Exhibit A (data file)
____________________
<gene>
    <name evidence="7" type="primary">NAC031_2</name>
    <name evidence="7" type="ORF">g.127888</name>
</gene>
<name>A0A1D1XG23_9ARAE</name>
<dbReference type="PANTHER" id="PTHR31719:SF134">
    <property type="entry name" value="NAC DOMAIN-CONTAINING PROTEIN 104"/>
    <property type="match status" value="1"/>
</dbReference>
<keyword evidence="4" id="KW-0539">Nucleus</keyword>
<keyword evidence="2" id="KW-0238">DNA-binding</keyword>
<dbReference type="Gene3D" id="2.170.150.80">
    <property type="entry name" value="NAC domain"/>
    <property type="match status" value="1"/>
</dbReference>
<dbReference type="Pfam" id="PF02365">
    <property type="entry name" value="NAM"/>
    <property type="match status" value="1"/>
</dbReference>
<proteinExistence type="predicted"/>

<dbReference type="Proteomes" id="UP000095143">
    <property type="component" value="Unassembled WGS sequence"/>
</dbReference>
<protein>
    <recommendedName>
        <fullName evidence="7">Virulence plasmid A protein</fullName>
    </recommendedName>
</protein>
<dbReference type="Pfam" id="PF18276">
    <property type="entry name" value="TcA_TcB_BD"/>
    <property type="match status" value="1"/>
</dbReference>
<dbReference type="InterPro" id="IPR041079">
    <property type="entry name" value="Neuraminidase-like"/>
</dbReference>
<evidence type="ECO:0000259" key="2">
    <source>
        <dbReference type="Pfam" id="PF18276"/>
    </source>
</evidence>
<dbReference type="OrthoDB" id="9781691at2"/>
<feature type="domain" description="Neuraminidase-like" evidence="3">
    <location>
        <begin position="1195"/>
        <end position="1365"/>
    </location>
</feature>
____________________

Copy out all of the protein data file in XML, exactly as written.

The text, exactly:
<gene>
    <name evidence="7" type="primary">NAC031_2</name>
    <name evidence="7" type="ORF">g.127888</name>
</gene>
<name>A0A1D1XG23_9ARAE</name>
<dbReference type="PANTHER" id="PTHR31719:SF134">
    <property type="entry name" value="NAC DOMAIN-CONTAINING PROTEIN 104"/>
    <property type="match status" value="1"/>
</dbReference>
<keyword evidence="4" id="KW-0539">Nucleus</keyword>
<keyword evidence="2" id="KW-0238">DNA-binding</keyword>
<dbReference type="Gene3D" id="2.170.150.80">
    <property type="entry name" value="NAC domain"/>
    <property type="match status" value="1"/>
</dbReference>
<dbReference type="Pfam" id="PF02365">
    <property type="entry name" value="NAM"/>
    <property type="match status" value="1"/>
</dbReference>
<proteinExistence type="predicted"/>

<dbReference type="Proteomes" id="UP000095143">
    <property type="component" value="Unassembled WGS sequence"/>
</dbReference>
<protein>
    <recommendedName>
        <fullName evidence="7">Virulence plasmid A protein</fullName>
    </recommendedName>
</protein>
<dbReference type="Pfam" id="PF18276">
    <property type="entry name" value="TcA_TcB_BD"/>
    <property type="match status" value="1"/>
</dbReference>
<dbReference type="InterPro" id="IPR041079">
    <property type="entry name" value="Neuraminidase-like"/>
</dbReference>
<evidence type="ECO:0000259" key="2">
    <source>
        <dbReference type="Pfam" id="PF18276"/>
    </source>
</evidence>
<dbReference type="OrthoDB" id="9781691at2"/>
<feature type="domain" description="Neuraminidase-like" evidence="3">
    <location>
        <begin position="1195"/>
        <end position="1365"/>
    </location>
</feature>